Q: What efforts are being made to put Portugal on the map for IT investment, and to cultivate start-up development in the country?
A: This is a strategy that started in Lisbon and now we are fostering it all over the country. We have a new generation of highly qualified young people in Portugal and we’ve made big investments in technology and infrastructure in the past 10 years. This allows us to have the ambition to be part of the 21st-century economy – one of the leading countries.
We are attracting young entrepreneurs from all around the world to Lisbon and Portugal, not only because we have the human resources or fiscal attractiveness, but because we also have [a good] quality of life. We have a global mindset, we have cultural offerings, they like Lisbon and the opportunity to surf just 15 minutes away, and they like having low-cost flights to anywhere else in Europe. Being in the same timezone as London is fabulous, obviously, because London is still one of the main hubs to get investors and customers for these kinds of activities.
We have attracted, for example, a new incubator to Lisbon called Second Home, which is a very well-known incubator from London. We have Seedrs, the biggest equity crowdfunding platform in Europe; last year it invested more than £100m [$144.1m] in start-ups. Founder Carlos Silva is Portuguese and [the company’s design and development team] is based in Lisbon.
So it is possible, and it is happening. It’s not far-fetched, we have already proved that. And the cherry on top is Web Summit, the biggest tech entrepreneurship event in the world, which is being held in Lisbon for the next three years. This will bring more than 50,000 investors and entrepreneurs from all around the world.
Q: What is the venture capital scene like in Portugal?
A: It’s still small because the market is small, but we don’t mind that. We created a trend where we co-invest with foreign venture capitalists. So starting [as of now], any venture capitalists from anywhere else in the world, if he or she makes an investment in a Portugal-based company, we co-invest a public euro for each euro they invest. It’s a matching fund on tech sectors and science-based sectors, and we want to attract more foreign investors with more smart money, but we want to attract foreign companies too. So if you are a venture capitalist in London or Berlin and you tell a company to move to Lisbon, you receive double the money.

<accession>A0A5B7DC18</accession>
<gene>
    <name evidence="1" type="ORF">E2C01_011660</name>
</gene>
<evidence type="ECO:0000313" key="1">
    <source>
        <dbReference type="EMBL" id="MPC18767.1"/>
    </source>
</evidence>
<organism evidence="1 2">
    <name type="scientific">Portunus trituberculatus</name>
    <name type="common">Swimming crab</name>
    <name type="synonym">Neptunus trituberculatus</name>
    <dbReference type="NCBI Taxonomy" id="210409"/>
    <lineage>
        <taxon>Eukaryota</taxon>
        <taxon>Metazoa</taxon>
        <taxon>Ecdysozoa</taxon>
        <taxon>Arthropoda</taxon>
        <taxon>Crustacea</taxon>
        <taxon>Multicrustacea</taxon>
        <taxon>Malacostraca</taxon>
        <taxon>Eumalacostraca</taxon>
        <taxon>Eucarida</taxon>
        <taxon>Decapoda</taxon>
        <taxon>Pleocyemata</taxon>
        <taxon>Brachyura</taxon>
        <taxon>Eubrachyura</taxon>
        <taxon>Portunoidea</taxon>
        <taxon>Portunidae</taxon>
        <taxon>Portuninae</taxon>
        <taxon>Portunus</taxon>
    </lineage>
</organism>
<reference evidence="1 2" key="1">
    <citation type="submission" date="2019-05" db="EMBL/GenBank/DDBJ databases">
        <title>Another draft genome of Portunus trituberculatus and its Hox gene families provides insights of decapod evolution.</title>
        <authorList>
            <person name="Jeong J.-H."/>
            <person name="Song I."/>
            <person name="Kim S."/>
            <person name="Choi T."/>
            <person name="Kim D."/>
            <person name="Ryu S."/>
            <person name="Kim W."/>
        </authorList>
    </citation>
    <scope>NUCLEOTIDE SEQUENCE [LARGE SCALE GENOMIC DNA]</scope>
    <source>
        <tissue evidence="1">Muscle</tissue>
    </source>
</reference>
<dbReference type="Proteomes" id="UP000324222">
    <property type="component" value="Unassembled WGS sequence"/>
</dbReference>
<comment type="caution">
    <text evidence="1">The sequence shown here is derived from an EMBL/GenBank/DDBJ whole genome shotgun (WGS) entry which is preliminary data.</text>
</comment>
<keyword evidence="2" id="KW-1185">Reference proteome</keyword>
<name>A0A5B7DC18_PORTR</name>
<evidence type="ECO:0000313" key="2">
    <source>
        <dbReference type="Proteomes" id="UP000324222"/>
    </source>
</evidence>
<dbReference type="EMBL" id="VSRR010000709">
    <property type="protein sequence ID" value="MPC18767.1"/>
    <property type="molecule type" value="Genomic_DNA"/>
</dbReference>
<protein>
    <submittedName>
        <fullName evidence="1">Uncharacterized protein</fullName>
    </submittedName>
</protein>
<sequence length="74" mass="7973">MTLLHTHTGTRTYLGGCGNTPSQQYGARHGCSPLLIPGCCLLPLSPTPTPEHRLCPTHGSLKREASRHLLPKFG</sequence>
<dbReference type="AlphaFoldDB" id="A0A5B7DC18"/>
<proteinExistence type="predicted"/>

Q: Lisbon isn’t one of the immediate cities that come to mind when you think ‘tech capitals of Europe’ – how can you change that?
A: The traditional ICT mindset is not what we are fostering in Lisbon. Those old centres with thousands of guys programming – that’s not the kind of companies we want. We are on the path of start-ups, companies with 50, 100 or 200 people, but with hundreds of millions of valuation going global in two to three years. [As an example] we have the Hole 19 Golf mobile app for golfers – the company has 700,000 golfers from all around the world using it, and is [based] in downtown Lisbon. That is the kind of economy we are fostering and we want to put Portugal in the centre of those strategies.